Craig Medred / Outdoors / Anchorage Daily News / December 4, 2005
Drunken moose are on the loose in Scandinavia.
This time it's a family in Sweden having problems with a big, dumb, stumbling ungulate. No word on whether the animal slurs its grunts and moans.
"I am terrified. It can be dangerous when it's drunk,'' Laila von Scheele told Expressen, a Swedish newspaper.
She's afraid to let her children and pets out of the house. Efforts to drive the moose away have failed.
The problem is fermenting fruit. Two years ago, Norwegian officials issued a "drunken moose alert" for southern Norway for the same reason, according to "News from Norway'' at www.aftenposten.no.
A sudden and early snowfall buried newly fallen fruit, which then fermented, according to Norwegian wildlife officials. Moose feasting on the fermenting fruit ended up drunk.
Be thankful we don't have many apple or pear trees here.
Von Scheele said the problem in her yard in Sweden this year is fermenting apples from the family's 10 trees. A moose discovered this bounty and moved in. It eats all it can, stumbles around the yard and finally falls asleep, Von Scheele said.
Norwegian officials have warned that drunken moose can be even more unpredictable and dangerous than sober moose.
"Their behavior can alter, and they can become frighteningly aggressive,'' Martin Kolberg, head of the animal committee in Telemark, told www.aftenposten.no.
Apparently, drunken moose are a lot like drunken people. Some get overly friendly and some get really belligerent.
And we like to think we have moose problems in Alaska.
Of course, we like to think we have lots of moose too. But not compared with Scandinavia.
Norway and Sweden combined cover an area of about 300,000 square miles. That's roughly half the size of Alaska. And yet those two countries have more than twice as many moose as the 49th state.
Sweden boasts the highest moose density of any country at about 1 1/2 moose per square mile. Alaska, overall, has about three-tenths of a moose per square mile, though there are areas -- like Anchorage -- where the animals are far more plentiful.
By Alaska standards, Anchorage has an unnaturally high moose population, which might have something to do with the fact no one has found a socially acceptable way to kill moose in the city. Shooting them is largely ruled out because some people don't like hunting. Inviting the grizzly bears and wolves in to harvest them is widely unacceptable because everyone fears the possibility of getting caught between a predator and his dinner.
Thus Anchorage's moose killing is done by motor vehicles.
In Anchorage, the cars get the moose. But in Norway, it would appear, sometimes the moose get the cars.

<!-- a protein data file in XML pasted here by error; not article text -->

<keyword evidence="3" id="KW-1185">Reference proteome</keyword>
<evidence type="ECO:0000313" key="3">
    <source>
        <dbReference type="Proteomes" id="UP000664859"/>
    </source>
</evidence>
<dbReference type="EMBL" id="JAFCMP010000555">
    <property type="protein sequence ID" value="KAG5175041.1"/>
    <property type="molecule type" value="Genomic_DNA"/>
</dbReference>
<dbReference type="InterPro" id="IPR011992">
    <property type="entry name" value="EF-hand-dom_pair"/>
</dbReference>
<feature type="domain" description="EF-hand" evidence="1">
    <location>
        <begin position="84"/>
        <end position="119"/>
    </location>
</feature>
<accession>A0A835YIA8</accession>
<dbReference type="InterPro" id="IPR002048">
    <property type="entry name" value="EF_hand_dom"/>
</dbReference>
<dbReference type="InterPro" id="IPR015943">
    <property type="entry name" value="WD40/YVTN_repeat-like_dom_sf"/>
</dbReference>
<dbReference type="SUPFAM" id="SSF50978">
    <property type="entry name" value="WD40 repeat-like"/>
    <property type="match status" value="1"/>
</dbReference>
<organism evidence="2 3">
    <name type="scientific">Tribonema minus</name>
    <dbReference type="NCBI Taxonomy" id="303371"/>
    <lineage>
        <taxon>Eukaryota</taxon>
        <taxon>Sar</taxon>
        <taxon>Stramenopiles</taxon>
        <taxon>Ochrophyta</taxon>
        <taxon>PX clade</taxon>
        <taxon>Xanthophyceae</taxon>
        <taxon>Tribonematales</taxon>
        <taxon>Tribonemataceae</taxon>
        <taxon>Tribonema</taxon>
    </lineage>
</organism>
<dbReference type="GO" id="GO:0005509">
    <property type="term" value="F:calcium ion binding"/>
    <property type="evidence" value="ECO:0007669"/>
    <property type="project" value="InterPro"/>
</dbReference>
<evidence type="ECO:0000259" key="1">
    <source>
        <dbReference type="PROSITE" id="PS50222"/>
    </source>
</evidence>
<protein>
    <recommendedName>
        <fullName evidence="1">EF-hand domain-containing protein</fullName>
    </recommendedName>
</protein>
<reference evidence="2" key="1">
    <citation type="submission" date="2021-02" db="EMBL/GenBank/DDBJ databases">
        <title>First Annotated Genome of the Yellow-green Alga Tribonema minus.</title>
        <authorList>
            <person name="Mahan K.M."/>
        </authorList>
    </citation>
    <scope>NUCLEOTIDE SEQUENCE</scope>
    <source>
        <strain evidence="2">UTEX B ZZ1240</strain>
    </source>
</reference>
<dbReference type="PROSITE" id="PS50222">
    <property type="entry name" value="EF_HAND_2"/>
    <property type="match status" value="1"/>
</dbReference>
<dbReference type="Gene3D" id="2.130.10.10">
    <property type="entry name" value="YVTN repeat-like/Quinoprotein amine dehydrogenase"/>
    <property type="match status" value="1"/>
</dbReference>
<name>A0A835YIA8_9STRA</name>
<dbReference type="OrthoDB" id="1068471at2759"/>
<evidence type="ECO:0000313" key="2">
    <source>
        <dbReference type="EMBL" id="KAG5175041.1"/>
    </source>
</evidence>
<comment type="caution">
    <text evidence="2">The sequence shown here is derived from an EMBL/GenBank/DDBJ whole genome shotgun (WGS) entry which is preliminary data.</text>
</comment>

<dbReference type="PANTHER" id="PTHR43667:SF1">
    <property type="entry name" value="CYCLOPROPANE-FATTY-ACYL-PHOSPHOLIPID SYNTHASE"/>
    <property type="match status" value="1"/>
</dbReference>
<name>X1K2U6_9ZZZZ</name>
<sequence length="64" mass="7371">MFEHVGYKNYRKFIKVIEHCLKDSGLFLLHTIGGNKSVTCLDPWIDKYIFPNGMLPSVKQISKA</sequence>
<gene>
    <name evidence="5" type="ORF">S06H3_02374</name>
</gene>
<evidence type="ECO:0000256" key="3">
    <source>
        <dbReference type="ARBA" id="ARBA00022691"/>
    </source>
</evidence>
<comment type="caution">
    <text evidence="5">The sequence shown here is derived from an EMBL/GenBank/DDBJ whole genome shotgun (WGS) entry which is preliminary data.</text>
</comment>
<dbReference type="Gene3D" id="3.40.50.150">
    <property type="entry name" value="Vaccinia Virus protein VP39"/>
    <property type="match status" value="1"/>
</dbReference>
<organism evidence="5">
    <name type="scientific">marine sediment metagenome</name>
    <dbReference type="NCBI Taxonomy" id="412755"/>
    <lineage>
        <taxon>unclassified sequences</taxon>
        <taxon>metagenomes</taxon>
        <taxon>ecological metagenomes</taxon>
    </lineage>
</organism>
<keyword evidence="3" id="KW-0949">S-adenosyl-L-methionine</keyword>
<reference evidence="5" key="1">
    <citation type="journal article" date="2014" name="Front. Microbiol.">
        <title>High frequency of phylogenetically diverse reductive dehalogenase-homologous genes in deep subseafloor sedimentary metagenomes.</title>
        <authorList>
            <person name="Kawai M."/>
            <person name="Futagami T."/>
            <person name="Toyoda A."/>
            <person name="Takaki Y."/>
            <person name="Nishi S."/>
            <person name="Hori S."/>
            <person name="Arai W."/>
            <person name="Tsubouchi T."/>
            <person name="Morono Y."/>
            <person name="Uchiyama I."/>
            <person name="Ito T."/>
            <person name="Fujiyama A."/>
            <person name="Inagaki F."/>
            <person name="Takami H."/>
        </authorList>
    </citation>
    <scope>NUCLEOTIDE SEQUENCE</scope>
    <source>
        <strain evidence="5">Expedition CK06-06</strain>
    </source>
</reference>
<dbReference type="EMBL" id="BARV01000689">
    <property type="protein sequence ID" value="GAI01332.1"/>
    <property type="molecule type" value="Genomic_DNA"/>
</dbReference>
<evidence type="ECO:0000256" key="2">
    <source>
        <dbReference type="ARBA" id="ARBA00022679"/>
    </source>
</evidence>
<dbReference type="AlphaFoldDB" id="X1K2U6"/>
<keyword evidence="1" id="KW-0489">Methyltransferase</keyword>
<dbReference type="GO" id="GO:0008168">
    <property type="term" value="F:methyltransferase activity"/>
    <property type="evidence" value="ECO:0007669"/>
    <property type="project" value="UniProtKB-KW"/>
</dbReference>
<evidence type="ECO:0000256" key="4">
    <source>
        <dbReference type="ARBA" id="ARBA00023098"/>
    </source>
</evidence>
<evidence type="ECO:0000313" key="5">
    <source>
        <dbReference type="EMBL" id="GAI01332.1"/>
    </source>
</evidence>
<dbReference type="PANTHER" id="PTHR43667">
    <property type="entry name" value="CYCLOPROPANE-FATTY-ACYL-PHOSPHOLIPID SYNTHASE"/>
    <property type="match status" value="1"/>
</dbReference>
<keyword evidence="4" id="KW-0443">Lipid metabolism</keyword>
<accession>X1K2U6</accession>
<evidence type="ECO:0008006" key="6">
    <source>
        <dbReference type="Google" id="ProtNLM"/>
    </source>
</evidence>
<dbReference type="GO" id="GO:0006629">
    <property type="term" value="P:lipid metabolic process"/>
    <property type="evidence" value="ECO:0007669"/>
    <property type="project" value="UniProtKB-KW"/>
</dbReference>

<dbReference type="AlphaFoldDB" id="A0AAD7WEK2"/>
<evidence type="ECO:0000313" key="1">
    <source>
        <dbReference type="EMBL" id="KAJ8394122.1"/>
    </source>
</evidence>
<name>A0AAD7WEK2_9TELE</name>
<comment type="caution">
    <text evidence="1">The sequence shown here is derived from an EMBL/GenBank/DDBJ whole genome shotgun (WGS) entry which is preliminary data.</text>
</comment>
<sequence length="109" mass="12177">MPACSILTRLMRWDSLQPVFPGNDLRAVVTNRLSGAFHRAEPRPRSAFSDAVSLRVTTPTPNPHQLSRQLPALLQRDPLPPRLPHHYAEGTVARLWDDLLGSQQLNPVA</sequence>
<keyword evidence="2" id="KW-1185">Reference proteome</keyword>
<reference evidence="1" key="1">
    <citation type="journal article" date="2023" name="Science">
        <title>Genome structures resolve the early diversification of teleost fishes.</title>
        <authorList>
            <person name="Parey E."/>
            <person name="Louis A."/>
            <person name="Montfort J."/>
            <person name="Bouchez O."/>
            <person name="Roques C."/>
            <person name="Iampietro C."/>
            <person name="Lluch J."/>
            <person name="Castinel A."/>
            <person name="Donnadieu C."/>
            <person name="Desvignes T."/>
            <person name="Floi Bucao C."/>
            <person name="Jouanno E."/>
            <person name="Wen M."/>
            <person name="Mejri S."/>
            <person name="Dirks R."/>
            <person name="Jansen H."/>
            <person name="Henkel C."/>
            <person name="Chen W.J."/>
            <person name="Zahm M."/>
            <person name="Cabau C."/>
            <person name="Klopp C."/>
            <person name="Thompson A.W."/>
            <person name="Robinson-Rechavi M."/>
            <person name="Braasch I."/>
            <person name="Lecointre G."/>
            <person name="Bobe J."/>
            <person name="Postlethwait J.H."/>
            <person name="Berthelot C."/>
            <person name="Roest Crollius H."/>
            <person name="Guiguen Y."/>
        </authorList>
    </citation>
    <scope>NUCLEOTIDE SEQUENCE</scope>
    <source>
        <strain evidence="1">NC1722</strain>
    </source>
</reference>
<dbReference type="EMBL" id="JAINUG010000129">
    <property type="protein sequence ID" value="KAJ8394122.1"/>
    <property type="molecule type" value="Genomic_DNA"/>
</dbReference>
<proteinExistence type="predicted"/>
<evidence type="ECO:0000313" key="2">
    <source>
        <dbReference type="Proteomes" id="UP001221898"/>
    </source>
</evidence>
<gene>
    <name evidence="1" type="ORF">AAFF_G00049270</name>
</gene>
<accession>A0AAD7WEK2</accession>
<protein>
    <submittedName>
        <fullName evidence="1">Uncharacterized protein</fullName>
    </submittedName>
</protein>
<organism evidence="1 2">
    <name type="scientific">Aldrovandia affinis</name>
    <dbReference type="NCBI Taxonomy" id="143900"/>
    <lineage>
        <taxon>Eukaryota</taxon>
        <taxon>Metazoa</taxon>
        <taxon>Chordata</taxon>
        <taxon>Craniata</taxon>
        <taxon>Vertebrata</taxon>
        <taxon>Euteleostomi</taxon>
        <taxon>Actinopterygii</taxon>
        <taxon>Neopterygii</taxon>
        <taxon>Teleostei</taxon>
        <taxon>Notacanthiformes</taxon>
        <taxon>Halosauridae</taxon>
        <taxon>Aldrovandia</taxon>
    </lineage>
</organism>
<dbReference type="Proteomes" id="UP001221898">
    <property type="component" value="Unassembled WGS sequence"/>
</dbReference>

Consider this report from www.aftenposten.no:
"Flying moose lands on car's roof
"A leisurely Sunday drive came to an abrupt halt for a couple in southern Norway over the weekend when a fully grown moose suddenly landed on the roof of their car. 'We didn't even have to time to think when there came this enormous thud,' said a shaken Leo Henriksen
"He and his wife were cruising along the two-lane Highway 405 in their little, red Mazda. The couple was a few kilometers south of Vatnestrom when their involuntary encounter with the moose took place.
"The moose, a female weighing about 770 pounds, apparently had been running through the forest when she suddenly came upon a cliff leading down to the highway."
Can you say Wiley Coyote?
"Unable to stop, the moose seemed to literally fly off the cliff, landing first on the Henriksen's car before catapulting further into the oncoming lane.
"The moose-versus-motorist drama ended when Randi Olsen, driving in the oncoming lane with her young daughter, was unable to stop and hit the moose now lying in the road.''
Fortunately, none of the parties involved -- other than the moose -- were seriously injured. The moose died.
Let this be a reminder to always be alert when driving. Remember, moose can come from any direction at any time.
And bizarre moose encounters are funny only if you survive them. Then, they're good for entertainment, as the Norwegians obviously understand.
On www.aftenposten.no last week, the "Drunken moose terrorizes family'' story was the site's most read feature.
It was also packaged with a list of related stories that, along with "Flying moose lands on car's roof,'' included these:
* Angry moose chases joggers
* Moose attacked moose statue
* Moose rings twice
* Moose attacks laundry rack
* Moose breaks into grocery store
* 'Dead' moose attacked hunter
* Hungry moose head to town
Sounds a lot like home, doesn't it?
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